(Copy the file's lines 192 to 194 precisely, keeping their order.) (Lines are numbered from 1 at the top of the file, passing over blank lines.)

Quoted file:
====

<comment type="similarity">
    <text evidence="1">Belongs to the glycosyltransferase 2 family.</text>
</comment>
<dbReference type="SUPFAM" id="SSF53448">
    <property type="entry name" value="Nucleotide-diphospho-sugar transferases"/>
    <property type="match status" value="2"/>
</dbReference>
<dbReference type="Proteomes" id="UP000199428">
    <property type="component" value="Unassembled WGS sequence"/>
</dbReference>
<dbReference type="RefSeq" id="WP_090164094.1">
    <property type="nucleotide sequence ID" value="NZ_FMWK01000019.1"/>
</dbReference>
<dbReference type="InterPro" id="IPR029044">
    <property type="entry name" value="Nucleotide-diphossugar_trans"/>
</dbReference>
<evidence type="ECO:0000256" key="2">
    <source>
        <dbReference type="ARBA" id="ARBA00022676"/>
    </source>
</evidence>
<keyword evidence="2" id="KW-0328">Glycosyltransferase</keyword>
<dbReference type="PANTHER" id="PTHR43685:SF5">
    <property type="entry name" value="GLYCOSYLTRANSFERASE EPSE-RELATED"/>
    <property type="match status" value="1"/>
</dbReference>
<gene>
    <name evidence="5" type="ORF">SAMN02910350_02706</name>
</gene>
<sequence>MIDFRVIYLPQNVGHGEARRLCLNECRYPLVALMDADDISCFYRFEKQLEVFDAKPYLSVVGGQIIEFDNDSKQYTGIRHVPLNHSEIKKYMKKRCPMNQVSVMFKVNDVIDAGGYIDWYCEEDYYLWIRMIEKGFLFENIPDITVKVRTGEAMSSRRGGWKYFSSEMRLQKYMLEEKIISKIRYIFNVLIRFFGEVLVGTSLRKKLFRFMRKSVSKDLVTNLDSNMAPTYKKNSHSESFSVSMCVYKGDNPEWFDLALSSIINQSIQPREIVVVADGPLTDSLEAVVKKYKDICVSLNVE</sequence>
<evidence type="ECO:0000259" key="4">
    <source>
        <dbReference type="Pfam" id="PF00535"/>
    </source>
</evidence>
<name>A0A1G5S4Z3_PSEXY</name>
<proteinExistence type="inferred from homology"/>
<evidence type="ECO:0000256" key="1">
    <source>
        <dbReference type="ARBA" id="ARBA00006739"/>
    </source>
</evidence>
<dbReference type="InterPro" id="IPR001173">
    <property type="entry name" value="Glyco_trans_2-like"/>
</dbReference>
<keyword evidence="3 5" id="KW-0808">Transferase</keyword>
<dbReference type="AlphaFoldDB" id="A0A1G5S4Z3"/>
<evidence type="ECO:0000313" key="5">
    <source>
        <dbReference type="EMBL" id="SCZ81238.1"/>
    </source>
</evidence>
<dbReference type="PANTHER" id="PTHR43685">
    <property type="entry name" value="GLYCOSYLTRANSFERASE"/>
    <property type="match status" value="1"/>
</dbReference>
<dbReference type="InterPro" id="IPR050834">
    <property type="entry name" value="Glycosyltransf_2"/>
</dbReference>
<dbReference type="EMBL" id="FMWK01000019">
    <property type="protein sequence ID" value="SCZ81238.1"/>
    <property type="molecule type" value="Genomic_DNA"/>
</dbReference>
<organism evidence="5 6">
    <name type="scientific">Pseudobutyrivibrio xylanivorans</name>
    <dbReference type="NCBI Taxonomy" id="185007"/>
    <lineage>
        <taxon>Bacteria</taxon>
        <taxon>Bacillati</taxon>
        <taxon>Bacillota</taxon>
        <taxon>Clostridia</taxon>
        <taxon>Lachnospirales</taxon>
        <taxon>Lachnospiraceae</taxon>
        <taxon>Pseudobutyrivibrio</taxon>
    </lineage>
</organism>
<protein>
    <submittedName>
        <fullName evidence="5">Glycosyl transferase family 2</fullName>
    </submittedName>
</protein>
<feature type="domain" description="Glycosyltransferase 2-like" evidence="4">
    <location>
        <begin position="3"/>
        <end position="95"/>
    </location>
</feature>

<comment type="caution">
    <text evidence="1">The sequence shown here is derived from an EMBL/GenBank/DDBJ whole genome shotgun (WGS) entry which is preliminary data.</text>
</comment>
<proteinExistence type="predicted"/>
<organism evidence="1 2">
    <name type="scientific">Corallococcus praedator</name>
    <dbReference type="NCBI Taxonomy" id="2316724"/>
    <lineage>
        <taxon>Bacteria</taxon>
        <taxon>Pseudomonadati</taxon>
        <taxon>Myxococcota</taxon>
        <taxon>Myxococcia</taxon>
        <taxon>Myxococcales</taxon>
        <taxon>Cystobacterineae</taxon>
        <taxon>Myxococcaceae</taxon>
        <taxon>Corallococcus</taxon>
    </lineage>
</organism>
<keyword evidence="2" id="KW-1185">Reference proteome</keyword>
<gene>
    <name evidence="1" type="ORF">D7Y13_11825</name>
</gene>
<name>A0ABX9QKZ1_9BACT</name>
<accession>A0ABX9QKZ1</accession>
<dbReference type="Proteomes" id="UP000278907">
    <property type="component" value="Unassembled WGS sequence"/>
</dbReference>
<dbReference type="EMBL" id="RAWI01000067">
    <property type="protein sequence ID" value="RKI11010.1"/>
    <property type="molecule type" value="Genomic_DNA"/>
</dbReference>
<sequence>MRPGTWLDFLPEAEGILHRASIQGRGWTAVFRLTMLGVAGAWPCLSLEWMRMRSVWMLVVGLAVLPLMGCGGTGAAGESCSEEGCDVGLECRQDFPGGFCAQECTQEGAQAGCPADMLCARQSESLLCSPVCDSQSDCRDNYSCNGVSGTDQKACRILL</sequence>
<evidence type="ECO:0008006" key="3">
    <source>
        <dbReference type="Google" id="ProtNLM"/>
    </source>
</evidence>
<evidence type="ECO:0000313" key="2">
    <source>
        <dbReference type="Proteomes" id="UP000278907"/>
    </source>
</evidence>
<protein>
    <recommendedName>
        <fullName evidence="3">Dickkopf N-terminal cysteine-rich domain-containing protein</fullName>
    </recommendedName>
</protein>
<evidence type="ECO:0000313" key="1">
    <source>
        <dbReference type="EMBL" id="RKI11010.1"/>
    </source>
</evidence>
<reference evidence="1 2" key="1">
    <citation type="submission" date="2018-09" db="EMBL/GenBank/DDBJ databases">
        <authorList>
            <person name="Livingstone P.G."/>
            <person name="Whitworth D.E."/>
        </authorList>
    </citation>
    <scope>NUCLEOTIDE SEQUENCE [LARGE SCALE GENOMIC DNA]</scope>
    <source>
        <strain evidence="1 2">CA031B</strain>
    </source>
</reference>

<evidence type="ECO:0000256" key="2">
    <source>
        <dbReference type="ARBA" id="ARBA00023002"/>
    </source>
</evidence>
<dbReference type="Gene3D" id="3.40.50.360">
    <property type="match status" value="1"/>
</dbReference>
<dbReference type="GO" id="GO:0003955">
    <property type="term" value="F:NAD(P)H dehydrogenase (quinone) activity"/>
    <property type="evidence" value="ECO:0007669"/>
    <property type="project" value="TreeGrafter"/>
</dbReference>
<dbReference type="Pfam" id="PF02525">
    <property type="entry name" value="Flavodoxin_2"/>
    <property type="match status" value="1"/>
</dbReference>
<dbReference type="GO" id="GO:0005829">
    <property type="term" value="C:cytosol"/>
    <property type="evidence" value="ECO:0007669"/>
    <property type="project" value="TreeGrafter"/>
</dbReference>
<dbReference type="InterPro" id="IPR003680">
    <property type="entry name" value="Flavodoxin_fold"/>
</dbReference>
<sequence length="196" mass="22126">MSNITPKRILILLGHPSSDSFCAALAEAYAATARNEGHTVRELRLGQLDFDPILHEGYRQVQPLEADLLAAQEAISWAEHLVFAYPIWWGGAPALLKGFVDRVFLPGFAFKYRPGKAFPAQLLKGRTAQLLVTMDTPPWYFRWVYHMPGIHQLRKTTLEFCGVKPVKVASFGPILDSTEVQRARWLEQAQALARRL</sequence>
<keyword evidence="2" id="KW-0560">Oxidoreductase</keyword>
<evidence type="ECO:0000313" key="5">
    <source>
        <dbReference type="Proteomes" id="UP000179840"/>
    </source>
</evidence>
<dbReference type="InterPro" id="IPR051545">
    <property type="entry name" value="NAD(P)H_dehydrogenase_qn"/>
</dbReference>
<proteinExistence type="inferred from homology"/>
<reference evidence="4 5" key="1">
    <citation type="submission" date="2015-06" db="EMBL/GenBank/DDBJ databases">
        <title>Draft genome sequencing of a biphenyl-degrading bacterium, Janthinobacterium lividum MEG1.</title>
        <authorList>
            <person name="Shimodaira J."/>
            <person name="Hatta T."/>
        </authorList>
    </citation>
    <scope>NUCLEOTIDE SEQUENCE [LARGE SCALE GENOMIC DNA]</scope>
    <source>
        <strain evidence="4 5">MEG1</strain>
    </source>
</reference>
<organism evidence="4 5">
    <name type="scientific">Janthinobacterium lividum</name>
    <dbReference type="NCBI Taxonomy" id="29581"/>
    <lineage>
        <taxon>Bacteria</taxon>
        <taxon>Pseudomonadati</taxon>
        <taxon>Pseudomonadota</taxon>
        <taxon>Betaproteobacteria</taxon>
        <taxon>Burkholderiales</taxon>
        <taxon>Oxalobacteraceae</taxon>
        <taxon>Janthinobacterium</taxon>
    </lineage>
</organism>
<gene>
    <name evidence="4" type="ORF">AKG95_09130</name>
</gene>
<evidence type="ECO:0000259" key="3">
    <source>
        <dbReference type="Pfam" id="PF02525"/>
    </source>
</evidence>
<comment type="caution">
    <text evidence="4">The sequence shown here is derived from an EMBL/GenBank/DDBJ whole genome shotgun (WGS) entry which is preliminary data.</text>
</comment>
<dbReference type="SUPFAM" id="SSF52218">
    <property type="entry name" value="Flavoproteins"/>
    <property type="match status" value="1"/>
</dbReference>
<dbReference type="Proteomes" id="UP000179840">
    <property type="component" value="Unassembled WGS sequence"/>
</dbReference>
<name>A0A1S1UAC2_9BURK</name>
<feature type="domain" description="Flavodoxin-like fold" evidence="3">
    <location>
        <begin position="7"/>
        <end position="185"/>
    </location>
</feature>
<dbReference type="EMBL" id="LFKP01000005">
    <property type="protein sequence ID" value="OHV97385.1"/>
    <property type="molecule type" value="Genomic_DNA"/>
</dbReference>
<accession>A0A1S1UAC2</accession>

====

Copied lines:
            <person name="Shimodaira J."/>
            <person name="Hatta T."/>
        </authorList>